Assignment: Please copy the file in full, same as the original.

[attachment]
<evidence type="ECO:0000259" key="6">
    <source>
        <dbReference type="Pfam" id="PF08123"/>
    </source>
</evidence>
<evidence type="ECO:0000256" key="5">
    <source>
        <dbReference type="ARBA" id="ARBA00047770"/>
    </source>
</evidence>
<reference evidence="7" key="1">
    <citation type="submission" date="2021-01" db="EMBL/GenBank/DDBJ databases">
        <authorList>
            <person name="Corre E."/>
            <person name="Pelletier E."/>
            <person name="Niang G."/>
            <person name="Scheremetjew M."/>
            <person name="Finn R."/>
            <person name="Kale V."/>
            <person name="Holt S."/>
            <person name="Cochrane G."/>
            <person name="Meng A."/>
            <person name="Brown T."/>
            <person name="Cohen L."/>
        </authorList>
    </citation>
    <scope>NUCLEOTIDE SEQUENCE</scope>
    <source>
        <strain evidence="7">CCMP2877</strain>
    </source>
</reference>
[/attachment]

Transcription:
<evidence type="ECO:0000259" key="6">
    <source>
        <dbReference type="Pfam" id="PF08123"/>
    </source>
</evidence>
<evidence type="ECO:0000256" key="5">
    <source>
        <dbReference type="ARBA" id="ARBA00047770"/>
    </source>
</evidence>
<reference evidence="7" key="1">
    <citation type="submission" date="2021-01" db="EMBL/GenBank/DDBJ databases">
        <authorList>
            <person name="Corre E."/>
            <person name="Pelletier E."/>
            <person name="Niang G."/>
            <person name="Scheremetjew M."/>
            <person name="Finn R."/>
            <person name="Kale V."/>
            <person name="Holt S."/>
            <person name="Cochrane G."/>
            <person name="Meng A."/>
            <person name="Brown T."/>
            <person name="Cohen L."/>
        </authorList>
    </citation>
    <scope>NUCLEOTIDE SEQUENCE</scope>
    <source>
        <strain evidence="7">CCMP2877</strain>
    </source>
</reference>